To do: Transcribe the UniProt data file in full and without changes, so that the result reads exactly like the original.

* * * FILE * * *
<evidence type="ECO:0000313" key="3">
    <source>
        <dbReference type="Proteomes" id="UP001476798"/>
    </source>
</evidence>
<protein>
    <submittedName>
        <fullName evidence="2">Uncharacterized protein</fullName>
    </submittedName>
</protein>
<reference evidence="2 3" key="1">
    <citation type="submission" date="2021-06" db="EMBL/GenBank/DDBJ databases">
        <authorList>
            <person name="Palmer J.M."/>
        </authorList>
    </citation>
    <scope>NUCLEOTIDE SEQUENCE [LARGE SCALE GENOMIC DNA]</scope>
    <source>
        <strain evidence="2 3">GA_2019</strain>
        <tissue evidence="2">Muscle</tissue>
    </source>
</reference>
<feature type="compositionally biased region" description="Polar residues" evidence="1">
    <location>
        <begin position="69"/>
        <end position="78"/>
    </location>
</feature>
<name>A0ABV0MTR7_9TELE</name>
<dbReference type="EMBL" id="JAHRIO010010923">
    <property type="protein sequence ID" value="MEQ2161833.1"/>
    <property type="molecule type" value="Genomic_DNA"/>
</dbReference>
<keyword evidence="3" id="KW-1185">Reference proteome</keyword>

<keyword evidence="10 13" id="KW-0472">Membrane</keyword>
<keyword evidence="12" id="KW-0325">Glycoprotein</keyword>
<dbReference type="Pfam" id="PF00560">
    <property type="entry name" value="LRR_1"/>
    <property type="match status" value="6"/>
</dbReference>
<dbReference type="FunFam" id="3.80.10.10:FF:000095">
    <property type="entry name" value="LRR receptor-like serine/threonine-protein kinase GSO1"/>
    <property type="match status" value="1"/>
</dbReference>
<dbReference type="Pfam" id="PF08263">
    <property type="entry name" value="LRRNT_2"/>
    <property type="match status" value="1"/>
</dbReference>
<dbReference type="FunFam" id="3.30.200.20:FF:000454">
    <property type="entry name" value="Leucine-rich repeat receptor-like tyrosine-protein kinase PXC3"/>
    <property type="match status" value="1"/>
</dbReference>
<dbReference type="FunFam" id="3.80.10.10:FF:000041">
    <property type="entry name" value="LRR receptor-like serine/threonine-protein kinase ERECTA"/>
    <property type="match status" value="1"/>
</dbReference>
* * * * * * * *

<evidence type="ECO:0000313" key="3">
    <source>
        <dbReference type="Proteomes" id="UP001476798"/>
    </source>
</evidence>
<protein>
    <submittedName>
        <fullName evidence="2">Uncharacterized protein</fullName>
    </submittedName>
</protein>
<reference evidence="2 3" key="1">
    <citation type="submission" date="2021-06" db="EMBL/GenBank/DDBJ databases">
        <authorList>
            <person name="Palmer J.M."/>
        </authorList>
    </citation>
    <scope>NUCLEOTIDE SEQUENCE [LARGE SCALE GENOMIC DNA]</scope>
    <source>
        <strain evidence="2 3">GA_2019</strain>
        <tissue evidence="2">Muscle</tissue>
    </source>
</reference>
<feature type="compositionally biased region" description="Polar residues" evidence="1">
    <location>
        <begin position="69"/>
        <end position="78"/>
    </location>
</feature>
<name>A0ABV0MTR7_9TELE</name>
<dbReference type="EMBL" id="JAHRIO010010923">
    <property type="protein sequence ID" value="MEQ2161833.1"/>
    <property type="molecule type" value="Genomic_DNA"/>
</dbReference>
<keyword evidence="3" id="KW-1185">Reference proteome</keyword>

<keyword evidence="10 13" id="KW-0472">Membrane</keyword>
<keyword evidence="12" id="KW-0325">Glycoprotein</keyword>
<dbReference type="Pfam" id="PF00560">
    <property type="entry name" value="LRR_1"/>
    <property type="match status" value="6"/>
</dbReference>
<dbReference type="FunFam" id="3.80.10.10:FF:000095">
    <property type="entry name" value="LRR receptor-like serine/threonine-protein kinase GSO1"/>
    <property type="match status" value="1"/>
</dbReference>
<dbReference type="Pfam" id="PF08263">
    <property type="entry name" value="LRRNT_2"/>
    <property type="match status" value="1"/>
</dbReference>
<dbReference type="FunFam" id="3.30.200.20:FF:000454">
    <property type="entry name" value="Leucine-rich repeat receptor-like tyrosine-protein kinase PXC3"/>
    <property type="match status" value="1"/>
</dbReference>
<dbReference type="FunFam" id="3.80.10.10:FF:000041">
    <property type="entry name" value="LRR receptor-like serine/threonine-protein kinase ERECTA"/>
    <property type="match status" value="1"/>
</dbReference>